It’s hard to argue with Robert De Niro and Zac Efron’s commitment to their roles, though this wildly inconsistent effort from neophyte scribe John Phillips and director Dan Mazer (the surprisingly good I Give It A Year) gives them pretty bare bones material to work with.
Following the death of his dear wife, Richard “Dick” Kelly (De Niro) requests that his grandson Jason (Efron) drive him to Florida. Jason obliges, unaware that Dick actually wants to crash Spring break, taking Jason on a booze and drugs-fueled odyssey, forcing him to consider whether he really wants to marry his uptight fiancee, Meredith (Julianne Hough).
Dirty Grandpa gets zero points for subtlety (nor much for originality) from the outset; it’s so overwhelmingly crass that it’s probably lost a large chunk of its audience before the road trip plot even kicks in. That the film sometimes mistakes wanton crudeness for humour is a given, resulting in a largely hit-and-miss affair that fires jokes both amusing and outrageously not at the audience with a rat-a-tat efficiency.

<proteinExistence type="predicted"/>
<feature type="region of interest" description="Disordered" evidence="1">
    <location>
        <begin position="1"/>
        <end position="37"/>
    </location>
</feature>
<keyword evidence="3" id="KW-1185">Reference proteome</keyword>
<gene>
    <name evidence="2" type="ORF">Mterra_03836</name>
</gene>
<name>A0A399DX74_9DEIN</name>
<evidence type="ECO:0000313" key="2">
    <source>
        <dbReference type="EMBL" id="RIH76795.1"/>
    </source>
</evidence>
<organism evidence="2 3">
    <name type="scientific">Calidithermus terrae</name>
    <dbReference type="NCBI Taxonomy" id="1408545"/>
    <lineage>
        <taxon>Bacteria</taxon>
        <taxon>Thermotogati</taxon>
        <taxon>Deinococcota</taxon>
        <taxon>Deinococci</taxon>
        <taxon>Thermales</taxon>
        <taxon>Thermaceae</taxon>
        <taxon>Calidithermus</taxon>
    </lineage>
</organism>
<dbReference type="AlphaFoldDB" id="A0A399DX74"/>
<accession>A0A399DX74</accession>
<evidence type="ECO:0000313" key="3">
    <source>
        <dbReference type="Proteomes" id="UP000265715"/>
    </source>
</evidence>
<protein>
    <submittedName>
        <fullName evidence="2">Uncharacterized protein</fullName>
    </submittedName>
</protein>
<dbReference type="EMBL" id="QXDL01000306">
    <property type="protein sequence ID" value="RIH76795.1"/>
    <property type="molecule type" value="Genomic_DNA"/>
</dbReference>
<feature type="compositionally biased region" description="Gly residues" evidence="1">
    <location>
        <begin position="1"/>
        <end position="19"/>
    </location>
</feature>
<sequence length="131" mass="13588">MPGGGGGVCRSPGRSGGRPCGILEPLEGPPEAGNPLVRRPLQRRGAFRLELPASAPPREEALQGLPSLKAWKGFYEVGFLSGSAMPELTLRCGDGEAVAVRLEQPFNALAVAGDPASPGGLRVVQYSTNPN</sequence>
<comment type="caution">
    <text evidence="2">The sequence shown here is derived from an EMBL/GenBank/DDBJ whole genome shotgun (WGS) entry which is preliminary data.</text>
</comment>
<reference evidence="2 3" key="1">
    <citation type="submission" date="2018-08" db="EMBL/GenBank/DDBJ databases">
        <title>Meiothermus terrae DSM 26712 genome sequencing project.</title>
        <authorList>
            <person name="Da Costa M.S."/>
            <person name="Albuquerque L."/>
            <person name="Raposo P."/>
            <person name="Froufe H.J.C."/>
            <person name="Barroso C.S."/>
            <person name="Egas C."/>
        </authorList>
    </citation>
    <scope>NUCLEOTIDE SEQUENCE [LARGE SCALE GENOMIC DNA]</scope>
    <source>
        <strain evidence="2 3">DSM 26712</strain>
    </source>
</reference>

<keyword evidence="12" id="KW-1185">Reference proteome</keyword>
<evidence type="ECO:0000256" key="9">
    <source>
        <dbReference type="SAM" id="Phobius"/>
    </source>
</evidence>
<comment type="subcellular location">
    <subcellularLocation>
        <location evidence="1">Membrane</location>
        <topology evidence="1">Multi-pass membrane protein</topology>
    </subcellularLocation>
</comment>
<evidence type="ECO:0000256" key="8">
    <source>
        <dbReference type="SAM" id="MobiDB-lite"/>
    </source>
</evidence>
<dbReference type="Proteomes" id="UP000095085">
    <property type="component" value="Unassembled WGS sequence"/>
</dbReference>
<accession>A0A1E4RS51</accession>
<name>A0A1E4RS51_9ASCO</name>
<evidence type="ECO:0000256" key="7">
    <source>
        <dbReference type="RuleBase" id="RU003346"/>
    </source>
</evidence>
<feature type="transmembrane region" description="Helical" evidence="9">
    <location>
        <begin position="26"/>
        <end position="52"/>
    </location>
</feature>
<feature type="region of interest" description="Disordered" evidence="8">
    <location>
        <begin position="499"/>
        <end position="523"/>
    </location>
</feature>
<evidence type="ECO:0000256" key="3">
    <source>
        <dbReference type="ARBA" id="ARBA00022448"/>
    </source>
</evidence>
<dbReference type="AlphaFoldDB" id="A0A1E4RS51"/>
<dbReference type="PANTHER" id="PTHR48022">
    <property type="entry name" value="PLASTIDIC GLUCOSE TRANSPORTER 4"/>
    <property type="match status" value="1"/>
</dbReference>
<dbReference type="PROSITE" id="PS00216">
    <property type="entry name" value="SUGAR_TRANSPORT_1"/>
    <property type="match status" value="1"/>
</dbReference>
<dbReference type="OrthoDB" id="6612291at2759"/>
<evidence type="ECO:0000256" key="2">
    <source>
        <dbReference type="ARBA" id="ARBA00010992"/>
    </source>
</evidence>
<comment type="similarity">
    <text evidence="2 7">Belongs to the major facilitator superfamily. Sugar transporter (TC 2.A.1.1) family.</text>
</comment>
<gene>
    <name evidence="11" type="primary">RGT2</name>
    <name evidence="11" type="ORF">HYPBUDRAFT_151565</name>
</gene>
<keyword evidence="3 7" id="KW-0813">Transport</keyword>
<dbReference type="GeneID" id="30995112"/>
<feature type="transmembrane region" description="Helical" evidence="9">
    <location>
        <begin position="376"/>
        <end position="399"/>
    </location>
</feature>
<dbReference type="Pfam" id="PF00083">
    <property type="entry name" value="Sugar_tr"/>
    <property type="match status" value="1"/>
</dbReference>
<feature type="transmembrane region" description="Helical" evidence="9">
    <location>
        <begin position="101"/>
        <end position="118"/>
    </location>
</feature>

The real reason the movie works at all is the two central performances; De Niro may seem like he’s phoning it in taking paycheck roles like this, but it’s a good deal less anodyne than something like Little Fockers or Righteous Kill – at least there’s some discernible vitality in his eyes. Efron meanwhile puts his sculpted young form to good use in numerous scenes, even if it’s odd seeing someone as charismatic and handsome as him playing the straight guy throughout.
Supporting turns also provide some decent added value, especially Aubrey Plaza, who plays massively against type as a slutty college student intent on bumping uglies with Dick, and Hough, who is effortlessly annoying in a small part as the prissy fiancee. It’s a shame Danny Glover’s part as one of Dick’s old pals is relegated to a mere cameo, though, but it was nice to see him all the same.
The film falls down hardest when it stretches for sentiment and emotion; the characters aren’t likeable or well-drawn enough to make them especially sympathetic, and like so many movies of this kind, it cuts huge corners to get the results it wants (namely making a black-and-white villain out of the jilted lover to make her inevitable abandonment seem less harsh).
Thankfully for most of its run-time it instead sticks to the puerile humour, though be warned, this things registers way off the taste-o-meter, and produces irregular laughs for sure. If not the disaster it’s been widely touted as, Dirty Grandpa is still low-effort fare that’s absolutely not worth the ticket price (but maybe catch it on Netflix in a few months).
Dirty Grandpa is in cinemas now